Golden days beckon for jute
Jute and jute goods put in a solid shift in the overseas market in fiscal 2017-18, crossing the $1 billion mark in receipts after five years, much to the cheer of the government as it endeavours to lower dependency on garment.
Last fiscal year, the sector brought home $1.02 billion, up 6.56 percent year-on-year, according to data from the Export Promotion Bureau.
Jute and Jute goods is the third sector to crossed the $1 billion-mark in export receipts after apparel and leather and leather goods.
“The international market trend is so far good,” said HM Rezaul Karim, vice-president of the Bangladesh Jute Goods Exporters' Association.
The sector's turn of fortune comes as the use of the natural fibre is on the rise worldwide for a growing shift towards an eco-friendly lifestyle.
Besides, the demand for jute sacks is on the rise from African countries like Sudan, Kenya, Ivory Coast, Kenya, Nigeria, Egypt, Cameroon, Tanzania and Uganda, where they are used for food grain packaging.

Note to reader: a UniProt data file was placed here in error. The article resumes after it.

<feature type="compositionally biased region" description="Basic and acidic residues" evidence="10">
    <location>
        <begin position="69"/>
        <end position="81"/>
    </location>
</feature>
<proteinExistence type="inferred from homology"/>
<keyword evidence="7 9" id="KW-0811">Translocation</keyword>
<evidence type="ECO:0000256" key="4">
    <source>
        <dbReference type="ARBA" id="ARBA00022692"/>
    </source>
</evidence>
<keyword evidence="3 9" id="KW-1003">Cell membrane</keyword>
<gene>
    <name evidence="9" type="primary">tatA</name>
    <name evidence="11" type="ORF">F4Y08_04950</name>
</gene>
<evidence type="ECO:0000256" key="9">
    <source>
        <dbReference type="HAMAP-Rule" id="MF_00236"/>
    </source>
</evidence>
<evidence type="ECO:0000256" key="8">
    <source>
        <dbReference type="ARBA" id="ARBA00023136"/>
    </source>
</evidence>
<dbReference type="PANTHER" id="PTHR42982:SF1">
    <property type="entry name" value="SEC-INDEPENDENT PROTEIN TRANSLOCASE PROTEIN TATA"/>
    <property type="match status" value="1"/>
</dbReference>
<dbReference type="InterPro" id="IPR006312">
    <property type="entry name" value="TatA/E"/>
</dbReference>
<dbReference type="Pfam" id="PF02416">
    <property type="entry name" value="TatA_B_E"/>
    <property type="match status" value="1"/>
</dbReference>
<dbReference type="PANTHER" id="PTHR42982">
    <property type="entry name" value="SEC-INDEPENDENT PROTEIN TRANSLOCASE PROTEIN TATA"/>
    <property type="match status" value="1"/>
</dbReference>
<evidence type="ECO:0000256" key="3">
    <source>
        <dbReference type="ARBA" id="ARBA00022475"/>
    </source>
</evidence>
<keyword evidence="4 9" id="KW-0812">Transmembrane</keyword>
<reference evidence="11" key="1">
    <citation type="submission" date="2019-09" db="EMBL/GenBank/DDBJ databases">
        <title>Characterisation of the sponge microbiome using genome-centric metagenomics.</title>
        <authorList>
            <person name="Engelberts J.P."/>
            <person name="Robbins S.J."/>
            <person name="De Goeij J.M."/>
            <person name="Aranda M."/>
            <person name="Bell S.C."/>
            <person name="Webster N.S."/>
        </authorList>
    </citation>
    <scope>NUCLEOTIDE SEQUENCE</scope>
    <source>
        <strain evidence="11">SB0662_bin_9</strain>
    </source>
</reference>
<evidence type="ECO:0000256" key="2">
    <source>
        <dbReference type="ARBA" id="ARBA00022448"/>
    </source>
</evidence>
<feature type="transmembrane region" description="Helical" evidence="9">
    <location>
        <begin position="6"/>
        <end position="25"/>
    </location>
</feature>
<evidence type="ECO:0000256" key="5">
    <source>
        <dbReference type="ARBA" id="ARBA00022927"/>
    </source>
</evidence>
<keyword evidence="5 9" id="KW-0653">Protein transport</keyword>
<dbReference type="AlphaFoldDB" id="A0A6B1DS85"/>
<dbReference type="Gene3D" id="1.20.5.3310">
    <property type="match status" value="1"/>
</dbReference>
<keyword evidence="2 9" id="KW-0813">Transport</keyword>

Karim, whose firm Bico Jute Fibres exports jute and jute goods worth $20 million a year, lamented that exporters do not enjoy any financial incentive from the government, although the local manufacturers are enjoying 7.5 percent cash incentive from the government.
Another important reason for the rise in the sector's exports is the use of the natural fibre by global car giants like BMW, Mercedes-Benz, Toyota, Renault, Mitsubishi, Volvo, Audi, Daimler Chrysler and Ford, said Azazur Rahman, owner of Supreme Fashion and Fibre, which ships 600 tonnes of raw jute a year.
The global car industry needs about 100,000 tonnes of jute a year, of which 12,000 tonnes come from Bangladesh, the exporters said.
Bangladesh has the potential to become the main supplier of jute to the global automobile industry, which uses the natural fibre to manufacture the car interiors.
Previously, the car industry used glass fibre to manufacture the interiors. But glass fibre is not recyclable or biodegradable, so in 1994 the search for a green alternative began. Jute emerged as the frontrunner.
As a result, Bangladesh has the potential to export jute and jute goods worth $5 billion to $7 billion annually in the next seven years.
“We have a big potential also in the European markets as the demand for natural fibre is increasing in the western world,” Rahman said.